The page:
• 1938 Buick Y Job, penned by famed designer Harley Earl, is known today as the first concept car ever created.

  • The first production Buick was also the shortest. The 1904 Model B rode on a wheelbase of 83 inches, more than 17 inches less than a 2013 Buick Encore.

  • To date, Buick has produced more than 43 million vehicles. The first million took two decades, with the milestone touring sedan shown here rolling off the line in 1923.

  • Buick’s motorsports history includes two NASCAR titles and six Indy 500 pace cars, including the 1939 Roadmaster shown here.

  • Buick’s 110th anniversary coincides with the 1963 Riviera’s 50th. It’s considered by many as one of the most beautiful car designs ever.

  • Today’s powerful Buick engines use technology like turbocharging to combine power and efficiency, but displacement was once king. The brand’s largest engine, a 455 cubic inch V-8, was produced from 1970-75.

  • Buick’s longest car, the 1975 Buick Electra sedan, measured 233.7 inches from bumper to bumper.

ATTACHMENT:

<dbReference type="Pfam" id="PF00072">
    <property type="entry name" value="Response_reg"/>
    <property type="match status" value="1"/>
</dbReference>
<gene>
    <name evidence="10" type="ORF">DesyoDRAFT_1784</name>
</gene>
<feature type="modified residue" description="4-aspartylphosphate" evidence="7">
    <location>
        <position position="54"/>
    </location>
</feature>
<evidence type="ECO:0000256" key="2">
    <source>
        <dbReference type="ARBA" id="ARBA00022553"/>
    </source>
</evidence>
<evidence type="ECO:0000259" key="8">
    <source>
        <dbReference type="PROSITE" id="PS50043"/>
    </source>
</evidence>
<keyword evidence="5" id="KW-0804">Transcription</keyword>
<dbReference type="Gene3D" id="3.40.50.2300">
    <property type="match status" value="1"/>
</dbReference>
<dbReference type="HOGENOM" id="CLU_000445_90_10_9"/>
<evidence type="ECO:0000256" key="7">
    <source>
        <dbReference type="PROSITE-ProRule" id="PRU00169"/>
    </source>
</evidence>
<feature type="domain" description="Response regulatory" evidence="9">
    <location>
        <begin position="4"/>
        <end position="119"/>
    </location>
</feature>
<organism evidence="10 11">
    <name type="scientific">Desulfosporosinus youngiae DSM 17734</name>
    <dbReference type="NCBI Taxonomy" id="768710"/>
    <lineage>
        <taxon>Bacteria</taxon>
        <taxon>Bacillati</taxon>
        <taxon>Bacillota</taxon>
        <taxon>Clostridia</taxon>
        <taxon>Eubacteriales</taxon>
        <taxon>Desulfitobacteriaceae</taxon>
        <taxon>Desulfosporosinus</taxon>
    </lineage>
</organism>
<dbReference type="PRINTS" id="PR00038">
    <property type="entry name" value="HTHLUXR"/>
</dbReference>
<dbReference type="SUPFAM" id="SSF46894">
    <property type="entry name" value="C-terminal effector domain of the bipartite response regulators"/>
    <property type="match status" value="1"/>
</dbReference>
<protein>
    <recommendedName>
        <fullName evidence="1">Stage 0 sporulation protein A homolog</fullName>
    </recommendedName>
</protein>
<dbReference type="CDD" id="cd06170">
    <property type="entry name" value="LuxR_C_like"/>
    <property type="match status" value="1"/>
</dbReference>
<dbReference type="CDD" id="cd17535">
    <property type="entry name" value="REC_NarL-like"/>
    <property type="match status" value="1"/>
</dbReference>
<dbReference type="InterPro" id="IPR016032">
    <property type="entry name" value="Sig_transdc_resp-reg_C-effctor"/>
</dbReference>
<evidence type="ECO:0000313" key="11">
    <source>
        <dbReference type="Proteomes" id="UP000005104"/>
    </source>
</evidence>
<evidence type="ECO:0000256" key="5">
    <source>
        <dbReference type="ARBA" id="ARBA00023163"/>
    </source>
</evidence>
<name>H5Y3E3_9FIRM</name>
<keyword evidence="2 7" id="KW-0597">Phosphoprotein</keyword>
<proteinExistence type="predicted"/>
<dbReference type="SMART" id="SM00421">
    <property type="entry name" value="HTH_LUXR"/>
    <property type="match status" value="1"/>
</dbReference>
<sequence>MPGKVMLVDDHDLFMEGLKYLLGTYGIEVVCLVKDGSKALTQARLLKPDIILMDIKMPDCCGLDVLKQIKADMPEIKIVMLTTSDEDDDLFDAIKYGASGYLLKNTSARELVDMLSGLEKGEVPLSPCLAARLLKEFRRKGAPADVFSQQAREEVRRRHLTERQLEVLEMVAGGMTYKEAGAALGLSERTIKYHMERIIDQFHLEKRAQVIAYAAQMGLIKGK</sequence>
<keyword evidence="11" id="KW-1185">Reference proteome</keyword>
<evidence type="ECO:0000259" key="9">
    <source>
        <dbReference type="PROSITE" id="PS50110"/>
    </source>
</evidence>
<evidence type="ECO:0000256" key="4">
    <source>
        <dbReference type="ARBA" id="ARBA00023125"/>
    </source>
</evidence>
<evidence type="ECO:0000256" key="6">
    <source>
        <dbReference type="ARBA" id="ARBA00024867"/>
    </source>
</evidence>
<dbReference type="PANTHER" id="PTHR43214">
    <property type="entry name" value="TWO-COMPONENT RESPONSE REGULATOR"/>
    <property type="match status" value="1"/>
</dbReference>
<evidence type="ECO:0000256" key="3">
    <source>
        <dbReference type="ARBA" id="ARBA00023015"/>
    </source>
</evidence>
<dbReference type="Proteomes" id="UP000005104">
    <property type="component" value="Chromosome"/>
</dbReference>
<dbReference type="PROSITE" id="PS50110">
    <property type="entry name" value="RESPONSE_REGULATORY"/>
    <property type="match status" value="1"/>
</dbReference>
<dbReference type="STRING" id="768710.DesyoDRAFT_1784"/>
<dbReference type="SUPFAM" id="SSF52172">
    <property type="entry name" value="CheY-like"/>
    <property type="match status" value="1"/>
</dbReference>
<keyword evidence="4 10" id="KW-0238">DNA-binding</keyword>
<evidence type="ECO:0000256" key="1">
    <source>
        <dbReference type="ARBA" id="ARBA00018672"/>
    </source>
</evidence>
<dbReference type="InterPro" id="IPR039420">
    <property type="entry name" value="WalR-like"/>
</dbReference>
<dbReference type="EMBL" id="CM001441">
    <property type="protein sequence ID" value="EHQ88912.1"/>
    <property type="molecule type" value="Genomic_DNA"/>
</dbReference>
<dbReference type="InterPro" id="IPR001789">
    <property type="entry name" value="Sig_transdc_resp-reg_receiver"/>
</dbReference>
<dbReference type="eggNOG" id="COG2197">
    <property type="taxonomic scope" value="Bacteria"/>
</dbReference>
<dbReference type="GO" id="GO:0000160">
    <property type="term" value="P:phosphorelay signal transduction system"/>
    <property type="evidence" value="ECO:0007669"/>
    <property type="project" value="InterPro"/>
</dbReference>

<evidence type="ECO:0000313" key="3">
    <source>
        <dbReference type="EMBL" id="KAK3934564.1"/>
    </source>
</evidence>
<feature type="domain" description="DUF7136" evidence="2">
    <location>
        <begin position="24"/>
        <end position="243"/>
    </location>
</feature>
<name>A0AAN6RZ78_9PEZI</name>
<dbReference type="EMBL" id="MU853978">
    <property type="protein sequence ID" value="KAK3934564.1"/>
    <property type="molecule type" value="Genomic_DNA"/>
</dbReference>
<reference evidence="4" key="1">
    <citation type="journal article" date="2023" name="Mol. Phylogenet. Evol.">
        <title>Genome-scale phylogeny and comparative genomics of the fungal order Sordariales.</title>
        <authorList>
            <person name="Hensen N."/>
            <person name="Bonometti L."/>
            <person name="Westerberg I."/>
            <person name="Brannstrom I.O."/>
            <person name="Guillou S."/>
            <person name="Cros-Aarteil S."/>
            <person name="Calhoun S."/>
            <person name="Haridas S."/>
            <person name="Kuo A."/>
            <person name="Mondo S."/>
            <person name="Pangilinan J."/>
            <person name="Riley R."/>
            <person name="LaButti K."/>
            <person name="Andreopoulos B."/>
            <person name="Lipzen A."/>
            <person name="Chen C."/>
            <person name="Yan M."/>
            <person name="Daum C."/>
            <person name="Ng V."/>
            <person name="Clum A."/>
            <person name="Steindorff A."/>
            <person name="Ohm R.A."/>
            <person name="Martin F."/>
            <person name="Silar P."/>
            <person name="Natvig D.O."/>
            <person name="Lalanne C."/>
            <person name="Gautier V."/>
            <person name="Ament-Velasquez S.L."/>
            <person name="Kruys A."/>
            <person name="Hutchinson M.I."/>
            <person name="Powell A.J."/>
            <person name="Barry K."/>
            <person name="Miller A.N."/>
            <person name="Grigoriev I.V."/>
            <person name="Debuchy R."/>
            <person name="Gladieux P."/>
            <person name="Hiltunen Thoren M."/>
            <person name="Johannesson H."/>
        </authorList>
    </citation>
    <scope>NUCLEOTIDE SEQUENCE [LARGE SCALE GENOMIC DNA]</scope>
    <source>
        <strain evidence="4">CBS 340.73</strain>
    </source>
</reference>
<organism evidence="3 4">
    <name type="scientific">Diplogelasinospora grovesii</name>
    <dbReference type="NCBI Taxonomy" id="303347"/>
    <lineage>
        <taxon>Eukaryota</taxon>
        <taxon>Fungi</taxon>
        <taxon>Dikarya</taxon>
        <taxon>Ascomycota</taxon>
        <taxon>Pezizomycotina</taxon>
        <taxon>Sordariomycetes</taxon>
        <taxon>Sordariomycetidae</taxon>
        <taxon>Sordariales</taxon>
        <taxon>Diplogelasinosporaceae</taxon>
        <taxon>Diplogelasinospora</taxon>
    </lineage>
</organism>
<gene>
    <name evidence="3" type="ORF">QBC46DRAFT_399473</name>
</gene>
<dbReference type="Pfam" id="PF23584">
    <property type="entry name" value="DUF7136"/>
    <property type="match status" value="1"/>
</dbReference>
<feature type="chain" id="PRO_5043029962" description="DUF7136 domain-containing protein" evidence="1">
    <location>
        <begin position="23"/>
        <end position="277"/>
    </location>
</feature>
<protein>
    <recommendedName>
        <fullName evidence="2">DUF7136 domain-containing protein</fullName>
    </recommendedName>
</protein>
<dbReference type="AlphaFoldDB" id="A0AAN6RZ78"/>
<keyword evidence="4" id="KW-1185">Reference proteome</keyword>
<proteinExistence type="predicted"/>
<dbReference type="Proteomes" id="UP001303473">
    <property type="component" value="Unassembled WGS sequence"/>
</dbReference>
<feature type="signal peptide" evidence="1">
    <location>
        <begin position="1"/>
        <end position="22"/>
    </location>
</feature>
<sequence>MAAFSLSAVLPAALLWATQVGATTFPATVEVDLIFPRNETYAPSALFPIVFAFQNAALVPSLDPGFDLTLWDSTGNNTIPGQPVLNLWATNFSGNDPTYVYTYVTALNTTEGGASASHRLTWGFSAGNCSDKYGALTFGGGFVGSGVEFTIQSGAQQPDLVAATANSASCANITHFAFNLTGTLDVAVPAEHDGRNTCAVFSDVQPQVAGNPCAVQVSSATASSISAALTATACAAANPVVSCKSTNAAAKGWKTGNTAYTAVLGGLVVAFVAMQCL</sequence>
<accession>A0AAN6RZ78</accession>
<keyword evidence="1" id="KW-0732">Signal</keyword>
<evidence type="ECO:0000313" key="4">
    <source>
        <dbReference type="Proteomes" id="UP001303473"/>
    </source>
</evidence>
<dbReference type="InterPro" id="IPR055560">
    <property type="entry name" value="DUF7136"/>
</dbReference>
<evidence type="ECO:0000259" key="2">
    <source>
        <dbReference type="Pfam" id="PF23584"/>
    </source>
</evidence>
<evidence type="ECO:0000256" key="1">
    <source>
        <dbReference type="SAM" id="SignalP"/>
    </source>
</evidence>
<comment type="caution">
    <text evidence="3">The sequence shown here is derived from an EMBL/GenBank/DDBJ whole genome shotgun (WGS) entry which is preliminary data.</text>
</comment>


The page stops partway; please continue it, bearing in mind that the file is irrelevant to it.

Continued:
• The legendary 1987 Buick GNX was the quickest car the brand has produced, with 0-60 mph acceleration in just 4.6 seconds.

  • Buick has produced two vehicles able to hold up to 8 passengers. The 1991-1996 Roadmaster Estate and the 2013 Enclave shown here.

  • In 2013, two Buick engineers set a new top speed record for the brand when they took a 2013 Regal GS to 162 mph in a closed-course road rally.

Buick has taken the time to highlight some of the company's personal points of pride from the past 110 years. Those include everything from the automaker's very first vehicle, the 1904 Model B, to what Buick claims is the world's first concept car: The 1938 Y Job (above). That one also walked away with the worst name for a design study.

All told, the automaker has sold 43 million vehicles through the end of last year, and those include the lusty 1963 Riviera. That model celebrates its 50th anniversary in 2013, and remains one of the brand's most iconic designs.

Of course, Buick is rightfully proud of its quickest model, too. The 1987 GNX managed a 4.6-second bolt to 60 mph in tests by Car and Driver, and it also took the honor of being one of the automaker's rarest creations at just 547 units. You can check out all 10 in the gallery above.

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